Ah, this is what the Disney magicians do best--loads of color, anthropomorphized animals, and disturbing parent death. I've not always liked this movie, more than likely because it came out while I put bicycles together at Toys "R" Us and heard "Can You Feel the Love Tonight?" and "Circle of Life"--the former which I would utter breathlessly in my wife's ear while engaging in sexual intercourse with her from 1994 to around 1997--four times an hour which was torture that no Geoffrey's helper should ever have to endure. Not that the songs are bad here. I like what Elton John does there, and "Hakuna Matata," though more than a little annoying after you've heard it more than 1 1/2 times, is a fun little number. If "Hakuna Matata" would have been in the Toys "R" Us radio rotation, I more than likely would have put myself in the cardboard compactor thing and ended it all.

You really see 2-D animation differently now, even when comparing it to other 2-D animation. The colorful "I Just Can't Wait to be King" sequence is great, but it really kind of looks like ass when compared to the stuff in The Princess and the Frog. Disney was always so good with animals, and I like their movements in this and the subtle tricks the animators use to give them personalities. The "camera movements" seem stiff and computery at times.

I'm only half-kidding about the Hamlet comparisons. Clearly, Scar isn't having sex with Darth Vader's wife, Nala doesn't drown herself, and Simba doesn't die at the end. That would probably be too much for a Disney movie. Of course, Scar's the type of villain who also might be too much for a kiddie flick. He's a very adult villain, the sarcasm and venom wonderfully voiced by Jeremy Irons. His song's not very good though. The token gay characters, Rosencrantz and Guildenstern, are funny, but they and the "Hakuna Matata" song, so fun and colorful and playful almost seem inappropriate after the darkness of the previous scene. And I've always wondered about how Simba ages during that scene. Were they really singing for that long? Yoda monkey's a fun little character. I got my picture taken with him at Disney World, and I had an unfortunate and obvious erection in the shot. It was the same situation with Mary Poppins at Epcot. My favorite character is Ed the hyena. That mo-fo needs his own prequel, maybe something called The Lion King 1/2. The bird's unnecessary, and his "Morning Report" song is about the worst thing I've ever seen in my entire life. That includes Holocaust movies. I think it was added for a "Special Edition" thing, left out of the original for very good reasons. Simba's dad is kind of a dull character, and I think the feminist would have problems with how little the female characters do in this. I wouldn't want James Earl Jones as a father though! If he's not cutting off his kids' hands, he's letting monkey's hold his newborn children on rocky precipices! I wouldn't be surprised to find out that that inspired new fathers to hold their babies up like that on the roofs of hospitals similar to how people who get on boats have to imitate that whole "King of the World" thing from Titanic. Not a fan of the big fight at the end of this, a scene bathed in far too much red and using too many slow-motion swiping shots.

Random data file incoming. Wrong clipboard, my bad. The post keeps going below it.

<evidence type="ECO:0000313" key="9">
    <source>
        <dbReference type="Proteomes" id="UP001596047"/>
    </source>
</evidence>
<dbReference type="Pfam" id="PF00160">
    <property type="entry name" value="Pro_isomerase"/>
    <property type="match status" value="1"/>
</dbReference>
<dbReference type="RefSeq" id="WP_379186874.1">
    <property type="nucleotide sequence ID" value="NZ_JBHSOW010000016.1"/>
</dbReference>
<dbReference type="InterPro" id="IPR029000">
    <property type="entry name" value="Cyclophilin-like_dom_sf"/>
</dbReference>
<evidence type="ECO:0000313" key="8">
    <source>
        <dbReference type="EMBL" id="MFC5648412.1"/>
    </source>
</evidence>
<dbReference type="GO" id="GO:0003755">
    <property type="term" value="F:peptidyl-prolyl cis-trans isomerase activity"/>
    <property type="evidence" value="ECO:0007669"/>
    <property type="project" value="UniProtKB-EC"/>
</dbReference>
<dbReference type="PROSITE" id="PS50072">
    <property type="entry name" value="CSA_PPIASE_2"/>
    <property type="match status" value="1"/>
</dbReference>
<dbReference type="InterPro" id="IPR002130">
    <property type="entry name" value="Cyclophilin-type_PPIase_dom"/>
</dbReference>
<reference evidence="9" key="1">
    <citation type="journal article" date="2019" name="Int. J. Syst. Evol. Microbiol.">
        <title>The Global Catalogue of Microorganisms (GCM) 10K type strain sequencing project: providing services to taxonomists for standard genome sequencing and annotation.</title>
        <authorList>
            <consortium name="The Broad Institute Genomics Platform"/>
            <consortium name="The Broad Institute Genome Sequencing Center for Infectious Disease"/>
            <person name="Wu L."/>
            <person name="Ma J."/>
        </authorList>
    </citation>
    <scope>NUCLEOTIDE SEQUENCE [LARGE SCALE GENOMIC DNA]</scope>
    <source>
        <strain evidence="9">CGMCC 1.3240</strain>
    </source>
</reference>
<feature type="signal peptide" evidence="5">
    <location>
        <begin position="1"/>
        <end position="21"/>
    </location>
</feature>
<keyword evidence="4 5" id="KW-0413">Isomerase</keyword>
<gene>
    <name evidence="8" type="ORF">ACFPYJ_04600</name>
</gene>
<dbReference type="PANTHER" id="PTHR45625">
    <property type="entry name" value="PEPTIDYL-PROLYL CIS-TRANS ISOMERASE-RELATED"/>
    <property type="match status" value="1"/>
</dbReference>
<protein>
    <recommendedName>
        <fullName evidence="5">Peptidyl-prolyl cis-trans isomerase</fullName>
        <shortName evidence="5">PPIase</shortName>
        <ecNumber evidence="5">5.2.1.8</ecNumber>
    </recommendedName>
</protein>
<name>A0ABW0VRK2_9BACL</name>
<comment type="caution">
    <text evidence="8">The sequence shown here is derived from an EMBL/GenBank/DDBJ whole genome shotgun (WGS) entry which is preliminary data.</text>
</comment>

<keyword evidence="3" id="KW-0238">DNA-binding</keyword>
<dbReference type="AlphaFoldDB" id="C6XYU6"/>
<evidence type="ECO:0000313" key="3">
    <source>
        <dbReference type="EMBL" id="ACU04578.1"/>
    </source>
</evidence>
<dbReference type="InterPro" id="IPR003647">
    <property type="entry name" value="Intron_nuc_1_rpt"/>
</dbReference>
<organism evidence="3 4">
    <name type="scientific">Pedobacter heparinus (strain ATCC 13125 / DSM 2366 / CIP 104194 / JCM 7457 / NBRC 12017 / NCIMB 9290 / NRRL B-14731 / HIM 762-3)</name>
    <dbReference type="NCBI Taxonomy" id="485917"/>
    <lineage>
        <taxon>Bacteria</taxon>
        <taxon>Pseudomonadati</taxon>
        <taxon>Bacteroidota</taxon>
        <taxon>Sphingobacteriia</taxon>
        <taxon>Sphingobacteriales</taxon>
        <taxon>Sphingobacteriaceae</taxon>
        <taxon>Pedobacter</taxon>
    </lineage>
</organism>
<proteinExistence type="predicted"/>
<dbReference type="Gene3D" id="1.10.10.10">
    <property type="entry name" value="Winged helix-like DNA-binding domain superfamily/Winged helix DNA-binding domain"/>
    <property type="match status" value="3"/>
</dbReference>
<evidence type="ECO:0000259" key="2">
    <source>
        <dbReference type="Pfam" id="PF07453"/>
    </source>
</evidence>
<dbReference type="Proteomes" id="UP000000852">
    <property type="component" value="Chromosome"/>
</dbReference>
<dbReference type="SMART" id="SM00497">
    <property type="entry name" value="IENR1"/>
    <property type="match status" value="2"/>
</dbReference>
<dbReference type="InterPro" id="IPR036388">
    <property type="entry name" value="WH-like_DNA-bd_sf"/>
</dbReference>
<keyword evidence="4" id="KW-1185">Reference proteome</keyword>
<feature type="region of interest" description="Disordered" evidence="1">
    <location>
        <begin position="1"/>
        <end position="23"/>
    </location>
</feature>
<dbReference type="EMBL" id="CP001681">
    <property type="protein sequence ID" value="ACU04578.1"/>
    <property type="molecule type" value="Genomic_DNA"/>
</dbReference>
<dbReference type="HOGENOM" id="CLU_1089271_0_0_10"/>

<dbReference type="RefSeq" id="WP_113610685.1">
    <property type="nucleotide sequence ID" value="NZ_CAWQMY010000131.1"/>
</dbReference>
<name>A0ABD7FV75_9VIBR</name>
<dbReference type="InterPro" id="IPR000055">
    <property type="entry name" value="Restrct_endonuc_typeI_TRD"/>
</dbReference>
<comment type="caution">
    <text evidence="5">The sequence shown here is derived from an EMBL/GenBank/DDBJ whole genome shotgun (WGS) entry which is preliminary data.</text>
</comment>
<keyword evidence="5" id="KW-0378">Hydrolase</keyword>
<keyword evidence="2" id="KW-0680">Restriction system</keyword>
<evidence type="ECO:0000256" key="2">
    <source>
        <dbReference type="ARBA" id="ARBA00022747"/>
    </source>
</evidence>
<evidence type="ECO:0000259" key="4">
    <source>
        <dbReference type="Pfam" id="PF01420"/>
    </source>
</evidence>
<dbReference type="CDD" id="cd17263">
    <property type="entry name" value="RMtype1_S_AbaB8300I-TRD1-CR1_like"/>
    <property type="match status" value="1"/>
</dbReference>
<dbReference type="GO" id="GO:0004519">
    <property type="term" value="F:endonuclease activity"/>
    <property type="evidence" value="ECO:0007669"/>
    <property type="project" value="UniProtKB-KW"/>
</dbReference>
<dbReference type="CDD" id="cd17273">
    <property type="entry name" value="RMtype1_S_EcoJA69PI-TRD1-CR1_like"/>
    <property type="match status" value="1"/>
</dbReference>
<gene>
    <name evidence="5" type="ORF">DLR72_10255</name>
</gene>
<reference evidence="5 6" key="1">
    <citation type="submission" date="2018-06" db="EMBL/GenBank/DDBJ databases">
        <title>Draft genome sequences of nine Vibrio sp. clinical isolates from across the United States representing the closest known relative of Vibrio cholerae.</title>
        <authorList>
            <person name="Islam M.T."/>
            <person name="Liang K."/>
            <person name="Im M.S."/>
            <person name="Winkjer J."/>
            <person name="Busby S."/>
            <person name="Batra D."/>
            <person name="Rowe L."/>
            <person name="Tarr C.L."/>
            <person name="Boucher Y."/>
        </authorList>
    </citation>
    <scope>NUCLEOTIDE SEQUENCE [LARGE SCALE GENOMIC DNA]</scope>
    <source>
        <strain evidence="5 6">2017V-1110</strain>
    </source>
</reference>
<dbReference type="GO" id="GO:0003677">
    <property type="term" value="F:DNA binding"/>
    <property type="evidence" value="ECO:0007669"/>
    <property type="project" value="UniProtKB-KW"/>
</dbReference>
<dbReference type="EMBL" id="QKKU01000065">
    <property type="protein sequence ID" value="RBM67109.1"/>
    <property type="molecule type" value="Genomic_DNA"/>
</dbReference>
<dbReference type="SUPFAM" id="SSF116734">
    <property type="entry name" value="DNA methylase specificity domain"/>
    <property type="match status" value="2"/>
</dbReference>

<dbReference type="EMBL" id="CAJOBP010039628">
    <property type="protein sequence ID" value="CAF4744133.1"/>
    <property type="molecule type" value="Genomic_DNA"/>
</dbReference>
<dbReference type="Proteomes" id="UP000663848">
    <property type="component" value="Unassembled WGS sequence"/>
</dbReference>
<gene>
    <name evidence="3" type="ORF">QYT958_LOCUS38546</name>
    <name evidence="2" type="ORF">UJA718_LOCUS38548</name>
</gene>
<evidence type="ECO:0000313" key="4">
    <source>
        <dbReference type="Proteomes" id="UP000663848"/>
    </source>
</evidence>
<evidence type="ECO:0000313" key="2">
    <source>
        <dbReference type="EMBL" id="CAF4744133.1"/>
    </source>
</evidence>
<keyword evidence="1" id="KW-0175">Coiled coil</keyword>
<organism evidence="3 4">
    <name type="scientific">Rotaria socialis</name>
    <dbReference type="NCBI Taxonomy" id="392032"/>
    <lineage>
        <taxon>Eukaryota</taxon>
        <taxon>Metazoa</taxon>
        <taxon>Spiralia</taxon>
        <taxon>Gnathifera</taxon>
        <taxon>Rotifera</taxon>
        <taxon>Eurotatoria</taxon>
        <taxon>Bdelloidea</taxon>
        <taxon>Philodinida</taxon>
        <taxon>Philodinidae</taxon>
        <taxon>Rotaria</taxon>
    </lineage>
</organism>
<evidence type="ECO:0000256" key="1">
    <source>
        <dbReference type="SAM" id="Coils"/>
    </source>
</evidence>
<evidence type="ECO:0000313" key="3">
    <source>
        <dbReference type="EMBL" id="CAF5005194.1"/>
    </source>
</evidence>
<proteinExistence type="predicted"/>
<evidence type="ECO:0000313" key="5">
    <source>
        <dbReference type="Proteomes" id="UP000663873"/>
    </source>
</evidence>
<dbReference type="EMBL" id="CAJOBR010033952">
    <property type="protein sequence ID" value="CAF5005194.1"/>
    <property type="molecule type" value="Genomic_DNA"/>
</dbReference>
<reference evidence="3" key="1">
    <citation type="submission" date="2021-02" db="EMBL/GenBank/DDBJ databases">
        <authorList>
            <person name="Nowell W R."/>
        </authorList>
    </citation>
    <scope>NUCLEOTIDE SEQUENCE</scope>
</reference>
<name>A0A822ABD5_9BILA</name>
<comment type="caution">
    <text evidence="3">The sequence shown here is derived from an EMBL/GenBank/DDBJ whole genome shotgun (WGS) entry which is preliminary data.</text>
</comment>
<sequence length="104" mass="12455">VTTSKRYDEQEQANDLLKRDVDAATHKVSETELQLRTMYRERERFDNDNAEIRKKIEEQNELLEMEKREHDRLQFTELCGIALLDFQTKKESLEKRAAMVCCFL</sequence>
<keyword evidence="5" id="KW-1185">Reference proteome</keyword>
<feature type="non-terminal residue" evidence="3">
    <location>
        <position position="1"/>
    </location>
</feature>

Bubba Ho-Tep

2002 horror comedy

Rating: 13/20

Plot: Elvis, after exchanging identities a long time ago with one of his many impersonators, is living out his final years in a rest home that just happens to have an Egyptian soul-sucking mummy attacking its inhabitants. John F. Kennedy, now a black man, arrives and the iconic duo team up to fight the titular mummy thing.

The novelty fades away after the first fifty minutes of this, but it's really difficult to not like a movie about an elderly Elvis and a black JFK, the former with a penis that doesn't work and the latter with "a bag of sand back there [in his head]." Ossie Davis is so good here in a role I bet he never thought he would play. "I'm thinking with saaaaand here." The "Shit, that ain't gonna stop him" response to Elvis's "President Johnson's dead" line. It's a performance that should be nothing but stupid, but Ossie brings this cool class to it and makes something that shouldn't work actually work. And I'm going to go ahead and call Bruce Campbell's Elvis brilliant because it's my blog and I'm allowed to type anything I want. He manages to balance all the Elvis cliches and some real humanity. Campbell's Elvis is human and broken with a penis that doesn't work, so you end up feeling for the character in a way that's surprising, even when he says lines like this one: "Do I look like an ickyologist to you? Big ol' bugs--bugs as big as a peanut butter and banana sandwich. What do I care? I got a growth on my pecker." Bruce also gets to show off his action superstar chops with an Elvis vs. "bitch cockroach" accompanied by rockin' guitars. Unfortunately, that aforementioned novelty does wear off eventually, and all those flittery sound effects and whooshy sounds with quick shots of random stuff got a little old. The final thirty minutes of this just isn't very good, and the biggest problem might be that that titular antagonist isn't memorable, iconic, or interesting. There is a cool scene where the mummy's moving through the strangely-lit hallway though. My favorite scene is a conversation between our two heroes where there's this big dramatic movie music that leads to Kennedy asking, "Would you like a Ding Dong?" When that's more thrilling than the climactic fight this builds to--a battle between a couple old guys and an uninteresting mummy--it's probably an issue. But seriously, Bruce Campbell is really good in this.